As we age, it’s normal to lose some of the vitality of our youth—and for men, declining testosterone levels are a perfect example of this. The average adult man’s testosterone production starts to drop around age 40 and decreases by one to three percent each year after. Though this drop is standard for men as they get older, some develop male hypogonadism (low testosterone, or “low T”), in which the testicles don’t produce enough testosterone. In fact, the Cleveland Clinic reports that around two percent of people assigned male at birth (AMAB) may have low T. In comparison, other studies have estimated more than eight percent of those AMAB between the ages 50 to 79 are lacking sufficient levels of the male sex hormone.
Low testosterone levels can negatively impact your life and vitality in several ways. Cory Rice, MD, owner of Modern Medicine and Chief Clinical Advisor for Biote, tells Best Life, “Low testosterone has been associated with many adverse health conditions, including erectile dysfunction, obesity, low bone and muscle mass, depressed mood, and decreased quality of life.”
While you may think your testosterone levels are fine and dandy, it’s still a good idea to know the common signs of low T so you can talk to your doctor and address them before they lead to health complications. Read on for what doctors say are four tell-tale signs of low testosterone.
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If you’ve been inexplicably tired, unmotivated, and lacking energy, then issues with your hormonal health, such as low T, could be to blame.
One of the most common symptoms of insufficient testosterone production is low energy. Amy Killen, MD, a regenerative medicine physician and medical advisor at Joi Women’s Wellness, tells Best Life, “Extreme fatigue and lack of motivation are common symptoms in men suffering from low testosterone. Despite getting adequate sleep, they may find it harder to get up in the mornings. Also, many men with low testosterone have difficulty motivating themselves to do things that used to be easy, like going to the gym, mowing the lawn, or going to social events with friends.”
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Low testosterone issues aren’t exclusive to men. Women can also experience symptoms associated with low T, such as loss of muscle. “The inability to build and maintain muscle is often due to a lack of testosterone in both men and women,” says Rice. “Despite regular exercise and muscle training, many men and women with low testosterone will get frustrated with their inability to see improvements in their strength and body composition.”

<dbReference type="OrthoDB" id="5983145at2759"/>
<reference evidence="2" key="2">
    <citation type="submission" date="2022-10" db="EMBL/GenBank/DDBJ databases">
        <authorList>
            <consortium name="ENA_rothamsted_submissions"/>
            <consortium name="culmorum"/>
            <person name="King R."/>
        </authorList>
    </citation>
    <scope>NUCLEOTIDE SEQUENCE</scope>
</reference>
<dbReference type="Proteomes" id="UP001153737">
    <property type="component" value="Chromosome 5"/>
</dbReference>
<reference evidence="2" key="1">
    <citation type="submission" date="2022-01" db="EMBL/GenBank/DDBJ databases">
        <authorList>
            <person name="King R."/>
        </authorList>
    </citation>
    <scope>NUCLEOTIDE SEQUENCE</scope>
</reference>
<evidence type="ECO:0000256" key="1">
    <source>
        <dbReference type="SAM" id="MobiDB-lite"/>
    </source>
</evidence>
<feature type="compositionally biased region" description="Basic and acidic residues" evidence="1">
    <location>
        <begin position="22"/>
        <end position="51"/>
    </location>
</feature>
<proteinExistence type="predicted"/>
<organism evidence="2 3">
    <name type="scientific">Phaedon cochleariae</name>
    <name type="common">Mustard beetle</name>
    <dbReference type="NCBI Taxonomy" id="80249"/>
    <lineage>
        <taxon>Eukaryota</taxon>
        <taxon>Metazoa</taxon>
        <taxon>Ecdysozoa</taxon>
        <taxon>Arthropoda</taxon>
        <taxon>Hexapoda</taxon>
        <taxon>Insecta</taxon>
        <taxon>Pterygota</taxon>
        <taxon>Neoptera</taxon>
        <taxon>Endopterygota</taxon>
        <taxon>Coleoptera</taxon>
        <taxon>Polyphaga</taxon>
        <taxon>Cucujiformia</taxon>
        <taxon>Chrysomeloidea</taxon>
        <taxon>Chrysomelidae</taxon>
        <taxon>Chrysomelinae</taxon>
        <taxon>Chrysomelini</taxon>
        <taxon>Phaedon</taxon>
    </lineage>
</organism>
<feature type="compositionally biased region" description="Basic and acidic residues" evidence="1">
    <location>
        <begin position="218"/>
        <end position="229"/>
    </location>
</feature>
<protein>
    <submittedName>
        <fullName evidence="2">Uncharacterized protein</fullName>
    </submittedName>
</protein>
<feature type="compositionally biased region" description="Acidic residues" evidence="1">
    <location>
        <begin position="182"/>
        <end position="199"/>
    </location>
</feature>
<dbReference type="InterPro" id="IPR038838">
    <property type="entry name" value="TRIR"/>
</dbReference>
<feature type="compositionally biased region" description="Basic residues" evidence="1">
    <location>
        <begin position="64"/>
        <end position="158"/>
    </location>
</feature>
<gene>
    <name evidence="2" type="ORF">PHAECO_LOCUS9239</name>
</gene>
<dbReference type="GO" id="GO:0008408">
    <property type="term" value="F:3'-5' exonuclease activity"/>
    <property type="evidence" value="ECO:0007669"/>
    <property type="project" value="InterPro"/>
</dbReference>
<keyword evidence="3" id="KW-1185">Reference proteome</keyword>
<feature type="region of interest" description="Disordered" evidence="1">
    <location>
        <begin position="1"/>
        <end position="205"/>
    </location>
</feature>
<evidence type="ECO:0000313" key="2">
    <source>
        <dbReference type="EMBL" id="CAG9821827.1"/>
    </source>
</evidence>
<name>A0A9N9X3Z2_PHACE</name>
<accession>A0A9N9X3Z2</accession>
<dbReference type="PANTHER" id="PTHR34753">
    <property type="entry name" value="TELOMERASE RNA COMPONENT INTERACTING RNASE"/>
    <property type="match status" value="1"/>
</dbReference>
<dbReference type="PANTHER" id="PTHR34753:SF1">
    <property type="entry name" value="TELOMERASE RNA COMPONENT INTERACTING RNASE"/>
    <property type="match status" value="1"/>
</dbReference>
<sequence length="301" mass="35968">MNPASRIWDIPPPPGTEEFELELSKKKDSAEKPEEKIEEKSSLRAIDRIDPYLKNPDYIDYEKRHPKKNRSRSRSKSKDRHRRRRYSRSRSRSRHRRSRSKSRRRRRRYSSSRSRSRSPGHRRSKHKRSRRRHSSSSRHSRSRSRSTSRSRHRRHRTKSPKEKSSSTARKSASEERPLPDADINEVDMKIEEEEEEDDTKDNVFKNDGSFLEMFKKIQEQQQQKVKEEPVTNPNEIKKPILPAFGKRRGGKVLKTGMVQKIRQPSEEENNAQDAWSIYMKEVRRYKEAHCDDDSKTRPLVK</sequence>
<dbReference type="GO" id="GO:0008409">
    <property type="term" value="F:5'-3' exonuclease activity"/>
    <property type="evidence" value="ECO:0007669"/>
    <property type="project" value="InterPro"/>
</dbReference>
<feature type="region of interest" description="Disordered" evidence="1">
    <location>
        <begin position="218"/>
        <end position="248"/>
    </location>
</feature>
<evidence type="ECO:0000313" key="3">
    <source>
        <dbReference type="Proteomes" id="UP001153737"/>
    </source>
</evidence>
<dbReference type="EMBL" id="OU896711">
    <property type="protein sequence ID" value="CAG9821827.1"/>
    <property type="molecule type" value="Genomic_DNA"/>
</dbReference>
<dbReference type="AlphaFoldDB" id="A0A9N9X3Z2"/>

A 2018 study published in The World Journal of Men’s Health found that low testosterone levels are associated with loss of muscle mass and function and “unfavorable body composition changes.” Killen adds, “Testosterone is an anabolic hormone that signals the body to use its energy reserves to build muscle. When men are without testosterone, the body will opt to store energy as fat instead. In addition, men suffering from low testosterone will often note an increase in belly fat.”
A surefire sign of low T is having a low sex drive. Other common symptoms related to libido decline and sexual health include erectile dysfunction, fewer spontaneous erections, lessened fertility, small testes, gynecomastia (“man boobs”), loss of body hair, and an inability to achieve orgasm, according to a study published in Frontiers in Endocrinology in 2019.
“One of the early symptoms of low testosterone in men is a reduction in morning erections. A healthy man will have erections during REM sleep at night and often wake up with an erection in the morning,” explains Killen. “When testosterone levels drop, these morning erections also happen less often. At the same time, men may experience a reduction in libido or sex drive.”
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While most people find they have a more challenging time falling and staying asleep as they get older for various reasons, poor sleep quality can signal low testosterone. In a 2019 study published in the World Journal of Urology, researchers collected data from the 2011-2012 National Health and Nutrition Examination Survey (NHANES). They looked at the relationship between testosterone levels and sleep duration in U.S. adult males aged 16 to 80. They concluded that impaired sleep and aging were associated with low testosterone.
Interestingly, another study from 2015 found that older men with increased sleep duration of up to 9.9 hours had higher testosterone levels than men who didn’t get enough sleep. Conversely, sleeping longer than 9.9 hours was associated with low T. “Testosterone helps men and women achieve optimal, restorative sleep,” Rice explains. “As men and women age, the levels of this critical sex hormone decline. Therefore, lack of testosterone can worsen sleep patterns among men and women.”